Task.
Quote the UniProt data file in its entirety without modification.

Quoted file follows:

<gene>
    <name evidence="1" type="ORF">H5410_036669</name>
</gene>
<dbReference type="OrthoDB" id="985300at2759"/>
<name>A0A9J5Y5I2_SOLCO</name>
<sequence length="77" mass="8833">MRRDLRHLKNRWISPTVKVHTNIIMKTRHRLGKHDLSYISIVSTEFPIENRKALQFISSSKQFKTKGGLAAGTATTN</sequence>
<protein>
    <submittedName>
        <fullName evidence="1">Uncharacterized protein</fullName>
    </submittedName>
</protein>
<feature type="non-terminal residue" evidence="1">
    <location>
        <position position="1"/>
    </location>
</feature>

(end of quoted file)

<gene>
    <name evidence="1" type="ORF">H5410_036669</name>
</gene>
<dbReference type="OrthoDB" id="985300at2759"/>
<name>A0A9J5Y5I2_SOLCO</name>
<sequence length="77" mass="8833">MRRDLRHLKNRWISPTVKVHTNIIMKTRHRLGKHDLSYISIVSTEFPIENRKALQFISSSKQFKTKGGLAAGTATTN</sequence>
<protein>
    <submittedName>
        <fullName evidence="1">Uncharacterized protein</fullName>
    </submittedName>
</protein>
<feature type="non-terminal residue" evidence="1">
    <location>
        <position position="1"/>
    </location>
</feature>